Oil price taking cues from currencies and equities

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Life has no limitations, except the ones you make.

Les Brown

In U.S. trading yesterday the markets experienced a pretty strong price reversal as short covering took control during the later part of the trading session. The short covering rally was led by a turnaround in the USD and equity markets which carried through to the oil complex after WTI dipped below $75/bbl on an intraday basis and bounced off of a key technical support level. That said the rally in US equity markets did not follow throughout all of the global equity markets (see below for more details) strongly suggesting that the upward move on Tuesday was more about short covering and not about any change in the underlying trend for most risk asset markets which remains to the downside. One slightly positive note for WTI is prices are above the low made in early August and could be forming a double bottom. Again it is much too early to say with any degree of confidence that oil prices have bottomed at the moment.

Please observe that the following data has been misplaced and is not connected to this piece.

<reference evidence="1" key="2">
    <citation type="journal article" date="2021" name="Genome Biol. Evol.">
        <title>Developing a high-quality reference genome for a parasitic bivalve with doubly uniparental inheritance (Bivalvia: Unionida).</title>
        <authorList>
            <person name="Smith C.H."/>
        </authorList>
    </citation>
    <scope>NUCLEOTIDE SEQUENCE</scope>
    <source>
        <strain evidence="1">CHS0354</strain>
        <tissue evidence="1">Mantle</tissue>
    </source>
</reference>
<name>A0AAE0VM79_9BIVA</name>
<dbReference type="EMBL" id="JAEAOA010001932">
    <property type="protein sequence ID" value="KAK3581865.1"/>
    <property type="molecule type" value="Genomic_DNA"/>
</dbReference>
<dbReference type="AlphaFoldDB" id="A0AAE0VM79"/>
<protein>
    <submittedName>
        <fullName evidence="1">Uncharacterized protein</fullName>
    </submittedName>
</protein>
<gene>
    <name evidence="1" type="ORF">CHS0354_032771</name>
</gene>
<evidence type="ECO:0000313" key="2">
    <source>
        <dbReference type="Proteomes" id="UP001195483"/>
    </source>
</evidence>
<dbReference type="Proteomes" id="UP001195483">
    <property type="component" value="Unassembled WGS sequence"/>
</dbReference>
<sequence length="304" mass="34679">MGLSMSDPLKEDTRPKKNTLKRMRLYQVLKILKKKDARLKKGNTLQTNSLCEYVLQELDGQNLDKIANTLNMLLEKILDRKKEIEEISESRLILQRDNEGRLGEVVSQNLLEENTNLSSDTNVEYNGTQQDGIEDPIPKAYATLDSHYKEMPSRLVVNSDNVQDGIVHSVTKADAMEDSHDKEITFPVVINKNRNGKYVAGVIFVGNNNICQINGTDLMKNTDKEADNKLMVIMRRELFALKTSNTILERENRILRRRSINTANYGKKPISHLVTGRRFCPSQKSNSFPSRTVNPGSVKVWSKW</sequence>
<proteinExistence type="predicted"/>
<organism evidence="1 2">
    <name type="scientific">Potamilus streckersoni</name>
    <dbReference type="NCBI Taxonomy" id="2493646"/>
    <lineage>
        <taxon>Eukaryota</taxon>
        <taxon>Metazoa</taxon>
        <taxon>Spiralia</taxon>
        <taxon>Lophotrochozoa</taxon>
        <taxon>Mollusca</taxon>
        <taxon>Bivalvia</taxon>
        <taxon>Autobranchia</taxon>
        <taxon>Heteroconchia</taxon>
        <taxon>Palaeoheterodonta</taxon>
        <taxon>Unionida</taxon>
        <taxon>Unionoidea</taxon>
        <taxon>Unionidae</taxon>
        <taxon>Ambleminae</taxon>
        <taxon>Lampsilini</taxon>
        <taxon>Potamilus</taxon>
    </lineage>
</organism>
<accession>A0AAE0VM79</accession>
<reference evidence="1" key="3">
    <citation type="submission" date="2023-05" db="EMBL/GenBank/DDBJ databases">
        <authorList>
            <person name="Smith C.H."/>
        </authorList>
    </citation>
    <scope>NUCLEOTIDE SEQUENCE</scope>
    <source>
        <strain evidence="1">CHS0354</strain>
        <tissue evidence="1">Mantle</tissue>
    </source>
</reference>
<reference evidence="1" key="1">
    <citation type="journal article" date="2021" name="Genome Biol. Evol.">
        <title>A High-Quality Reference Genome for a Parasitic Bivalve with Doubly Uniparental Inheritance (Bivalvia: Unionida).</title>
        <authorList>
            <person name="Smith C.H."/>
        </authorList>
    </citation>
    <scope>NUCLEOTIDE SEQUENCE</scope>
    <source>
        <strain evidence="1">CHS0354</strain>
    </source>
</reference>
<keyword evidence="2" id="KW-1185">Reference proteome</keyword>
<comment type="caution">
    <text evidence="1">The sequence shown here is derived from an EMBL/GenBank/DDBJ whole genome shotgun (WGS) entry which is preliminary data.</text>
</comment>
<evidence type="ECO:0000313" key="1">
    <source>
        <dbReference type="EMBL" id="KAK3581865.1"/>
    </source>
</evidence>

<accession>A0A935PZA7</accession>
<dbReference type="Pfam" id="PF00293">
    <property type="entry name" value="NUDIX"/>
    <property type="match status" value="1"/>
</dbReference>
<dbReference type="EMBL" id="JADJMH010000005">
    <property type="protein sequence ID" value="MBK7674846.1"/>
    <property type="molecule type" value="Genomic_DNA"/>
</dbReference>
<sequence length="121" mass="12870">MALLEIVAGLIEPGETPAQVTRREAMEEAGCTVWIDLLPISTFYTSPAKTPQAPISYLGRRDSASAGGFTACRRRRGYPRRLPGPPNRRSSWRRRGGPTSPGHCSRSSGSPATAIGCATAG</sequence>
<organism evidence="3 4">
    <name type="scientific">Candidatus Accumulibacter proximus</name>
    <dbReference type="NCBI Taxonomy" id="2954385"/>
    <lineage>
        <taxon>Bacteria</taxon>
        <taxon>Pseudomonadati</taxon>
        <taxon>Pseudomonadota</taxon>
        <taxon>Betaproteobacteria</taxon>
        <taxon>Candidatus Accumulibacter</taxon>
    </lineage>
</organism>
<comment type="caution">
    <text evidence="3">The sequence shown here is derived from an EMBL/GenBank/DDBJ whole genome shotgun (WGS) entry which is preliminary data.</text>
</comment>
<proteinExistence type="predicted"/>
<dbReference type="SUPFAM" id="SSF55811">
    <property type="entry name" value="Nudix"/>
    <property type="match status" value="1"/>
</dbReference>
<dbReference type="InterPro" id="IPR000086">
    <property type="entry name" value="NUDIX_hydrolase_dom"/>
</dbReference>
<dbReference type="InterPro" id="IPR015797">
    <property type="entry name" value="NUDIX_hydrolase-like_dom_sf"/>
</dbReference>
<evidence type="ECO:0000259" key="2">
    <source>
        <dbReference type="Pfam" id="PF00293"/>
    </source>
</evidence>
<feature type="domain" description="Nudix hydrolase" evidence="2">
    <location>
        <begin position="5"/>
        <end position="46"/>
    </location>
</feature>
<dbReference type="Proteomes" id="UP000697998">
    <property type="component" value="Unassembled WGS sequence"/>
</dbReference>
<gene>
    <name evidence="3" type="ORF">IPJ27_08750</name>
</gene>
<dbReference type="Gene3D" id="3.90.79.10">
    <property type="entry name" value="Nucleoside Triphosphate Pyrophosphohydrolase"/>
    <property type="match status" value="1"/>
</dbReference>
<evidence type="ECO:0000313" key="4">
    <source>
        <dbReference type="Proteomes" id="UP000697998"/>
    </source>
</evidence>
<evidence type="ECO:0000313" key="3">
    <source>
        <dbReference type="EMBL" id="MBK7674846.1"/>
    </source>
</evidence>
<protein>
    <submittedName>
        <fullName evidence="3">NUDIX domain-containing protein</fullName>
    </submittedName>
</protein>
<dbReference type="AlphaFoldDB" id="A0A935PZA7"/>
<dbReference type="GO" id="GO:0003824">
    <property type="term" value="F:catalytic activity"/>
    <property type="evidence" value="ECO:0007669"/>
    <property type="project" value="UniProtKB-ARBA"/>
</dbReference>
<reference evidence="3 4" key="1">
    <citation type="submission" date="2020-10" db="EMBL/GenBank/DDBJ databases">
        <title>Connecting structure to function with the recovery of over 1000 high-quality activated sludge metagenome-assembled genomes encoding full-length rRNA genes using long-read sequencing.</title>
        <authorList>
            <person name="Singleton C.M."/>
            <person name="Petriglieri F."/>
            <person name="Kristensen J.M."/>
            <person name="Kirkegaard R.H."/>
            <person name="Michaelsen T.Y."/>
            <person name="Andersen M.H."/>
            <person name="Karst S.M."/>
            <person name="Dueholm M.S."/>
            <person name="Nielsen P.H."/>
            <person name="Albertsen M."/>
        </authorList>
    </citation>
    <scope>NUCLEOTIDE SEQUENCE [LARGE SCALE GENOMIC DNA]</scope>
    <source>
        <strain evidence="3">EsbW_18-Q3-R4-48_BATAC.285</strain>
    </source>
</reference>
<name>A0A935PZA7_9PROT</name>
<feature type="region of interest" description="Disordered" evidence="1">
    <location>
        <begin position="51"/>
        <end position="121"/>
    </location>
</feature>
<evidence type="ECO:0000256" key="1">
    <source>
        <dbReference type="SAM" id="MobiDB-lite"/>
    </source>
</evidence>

The US dollar Index is still in negative territory for the session and that coupled with a bullish API oil inventory report is keeping both Brent and WTI in positive territory ahead of the more widely followed EIA oil inventory report to be released at 10:30 AM EST. A news story out of Saudi Arabia yesterday got a bit lost in the overall noise that was permeating throughout the market. There were reports of clashes that injured 14 people in the oil rich eastern province (mostly Shiite population) that the Saudi government indicated was the work of an un-named foreign power...which is normally the code used by the Saudi's to indicate Iran as being the un-named country. The last time any issues arose in Saudi Arabia were back in March but were put down pretty quickly. So far this is not a big deal but certainly with the way the democracy revolution has evolved in other MENA countries, this is worth watching and putting Saudi Arabia back on the radar.

As demonstrated once again in yesterday's trading sessions (and into today so far) the external markets (currencies and equities) continue to be the main price drivers for the oil complex. All of the questions and concerns I have raised in the newsletter over the last week have not changed with the sovereign debt issues in Europe...or should I say the lack of a long lasting solution to the European debt problems so far...continues to be the main negative clouding overall risk asset markets. The next big event in Europe will come in the second half of November when the G20 meets again and is expecting to hear how Europe will once and for all solve the debt problems (hopefully).

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